Before You Boldly Go into Partner Banking, Focus on Data and Compliance

A steady stream of enforcement actions continues to flow through the banking as a service and embedded banking space. How can this risk be contained so institutions and nonbank partners can bring innovative services to customers? Banks must take a more active role in compliance by digging into customer and transaction data, no longer assuming that their partner has a good handle on anti-money-laundering and Bank Secrecy Act compliance and other regulatory duties.

It’s rare to find banks actively entering markets where regulators are scaling up enforcement activity. Usually, enforcement actions are a lagging indicator that comes after a rush of market entry. Partner banking, however, currently has increasing enforcement action and market entry. What gives?

Part of the answer is obvious — Klaros data shows that established partner banks were nearly twice as profitable as average community banks in the 2021-2023 period.

Less obviously, market changes are attracting new entrants. Historically, partner banks had to place heavy operational reliance on fintech partners, which they have overseen using traditional third-party risk management techniques. Going forward, the market will also include non-financial companies that see value in embedding banking in their products but want banks to play a larger role in operations. And regulators increasingly expect partner banks to know as much about products offered through partners as they do about their own products.

How Partner Banking is Evolving:

The winners in this new world will be those partner banks that have the data necessary to know what their clients are doing and the systems to use that data to automate testing and inform bank operations.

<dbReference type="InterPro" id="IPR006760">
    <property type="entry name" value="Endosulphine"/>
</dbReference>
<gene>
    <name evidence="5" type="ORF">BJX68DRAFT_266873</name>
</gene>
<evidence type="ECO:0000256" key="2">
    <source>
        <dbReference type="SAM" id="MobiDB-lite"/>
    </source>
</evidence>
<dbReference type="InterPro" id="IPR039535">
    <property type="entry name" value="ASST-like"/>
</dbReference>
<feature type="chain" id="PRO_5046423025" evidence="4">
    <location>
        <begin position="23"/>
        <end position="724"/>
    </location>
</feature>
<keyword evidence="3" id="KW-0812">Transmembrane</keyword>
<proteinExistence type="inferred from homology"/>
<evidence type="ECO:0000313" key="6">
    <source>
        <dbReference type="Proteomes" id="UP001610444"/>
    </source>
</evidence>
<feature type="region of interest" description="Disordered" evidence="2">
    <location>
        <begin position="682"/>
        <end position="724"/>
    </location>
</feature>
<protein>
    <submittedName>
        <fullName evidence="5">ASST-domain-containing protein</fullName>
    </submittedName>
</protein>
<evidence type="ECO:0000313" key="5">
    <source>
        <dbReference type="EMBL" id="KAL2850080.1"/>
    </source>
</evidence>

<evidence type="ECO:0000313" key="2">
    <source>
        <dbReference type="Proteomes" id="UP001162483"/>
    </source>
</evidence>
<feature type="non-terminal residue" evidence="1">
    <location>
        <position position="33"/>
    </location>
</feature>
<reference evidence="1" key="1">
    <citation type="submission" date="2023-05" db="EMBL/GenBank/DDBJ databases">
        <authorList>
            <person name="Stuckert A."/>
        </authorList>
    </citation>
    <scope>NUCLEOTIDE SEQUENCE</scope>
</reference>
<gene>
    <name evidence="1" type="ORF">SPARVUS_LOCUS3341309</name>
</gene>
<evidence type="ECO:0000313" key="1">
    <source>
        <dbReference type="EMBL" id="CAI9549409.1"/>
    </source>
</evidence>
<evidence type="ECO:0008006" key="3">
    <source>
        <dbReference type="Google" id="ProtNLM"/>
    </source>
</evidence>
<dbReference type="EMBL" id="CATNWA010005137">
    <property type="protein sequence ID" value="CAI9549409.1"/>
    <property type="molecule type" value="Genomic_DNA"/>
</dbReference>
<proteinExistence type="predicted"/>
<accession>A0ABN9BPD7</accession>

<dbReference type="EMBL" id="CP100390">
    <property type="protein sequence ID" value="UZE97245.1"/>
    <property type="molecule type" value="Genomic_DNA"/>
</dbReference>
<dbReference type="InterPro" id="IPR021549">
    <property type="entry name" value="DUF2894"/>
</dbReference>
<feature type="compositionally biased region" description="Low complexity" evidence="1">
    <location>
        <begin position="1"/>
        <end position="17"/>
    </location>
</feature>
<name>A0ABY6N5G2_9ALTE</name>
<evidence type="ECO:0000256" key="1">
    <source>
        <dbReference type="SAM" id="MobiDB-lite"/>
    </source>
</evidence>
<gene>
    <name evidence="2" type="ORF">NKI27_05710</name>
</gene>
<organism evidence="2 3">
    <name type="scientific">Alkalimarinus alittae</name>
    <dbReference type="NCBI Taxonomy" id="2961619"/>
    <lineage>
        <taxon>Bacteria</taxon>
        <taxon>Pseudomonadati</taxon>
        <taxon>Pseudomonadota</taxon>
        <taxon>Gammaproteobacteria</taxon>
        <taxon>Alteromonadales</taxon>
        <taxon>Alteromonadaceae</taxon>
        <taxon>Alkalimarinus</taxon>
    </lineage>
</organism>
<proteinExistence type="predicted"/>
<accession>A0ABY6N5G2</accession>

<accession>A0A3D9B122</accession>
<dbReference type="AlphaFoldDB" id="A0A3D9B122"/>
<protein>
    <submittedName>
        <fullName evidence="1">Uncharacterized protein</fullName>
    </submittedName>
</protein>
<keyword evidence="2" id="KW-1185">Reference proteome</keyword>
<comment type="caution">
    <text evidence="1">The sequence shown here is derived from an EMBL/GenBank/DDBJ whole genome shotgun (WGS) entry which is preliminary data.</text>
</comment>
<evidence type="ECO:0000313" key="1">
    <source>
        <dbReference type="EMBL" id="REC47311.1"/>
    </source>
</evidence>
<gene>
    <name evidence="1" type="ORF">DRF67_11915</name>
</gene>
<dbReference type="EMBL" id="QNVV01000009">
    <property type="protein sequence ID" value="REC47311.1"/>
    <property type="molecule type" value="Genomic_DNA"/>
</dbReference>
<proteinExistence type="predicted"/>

This article sets out the changes that must occur so partner banks can position themselves for future success.

How the Partner Banking Movement Got Where It is Today

Data limitations have played a part in the current wave of regulatory enforcement and it’s helpful to understand that role.

Partner banking became serious business in the 2000s with the rise of prepaid cards. Fintech pioneers like LendingClub and Simple further expanded the market into the early 2010s. The banks that supported this were generally not technologically sophisticated and lacked vendors focused on partner banking.

As a result, early programs had minimal technical integration with their partner banks. Partners would use a card processor to maintain their ledgers or do it themselves. Funds sat at the bank in a pooled account and the bank relied on the program or its processor to know which customers the underlying funds belonged to. Only the partner had the ability to conduct operational risk and compliance processes such as anti-money-laundering monitoring, Regulation E disputes and reconciliation. Typically, the bank simply didn’t have the data needed to perform such tasks.

As a result, banks evolved oversight practices that reflected the limited data available.

Due diligence relied heavily on whether the partner had policies and procedures in place. Ongoing monitoring focused principally on periodic reporting from the partner, supplemented by approval requirements for changes to the program and periodic testing. Some institutions, especially those like Pathward Financial (formerly Meta Financial Group), WebBank and The Bancorp Bank that learned from early regulatory troubles, became good at compensating for data limitations.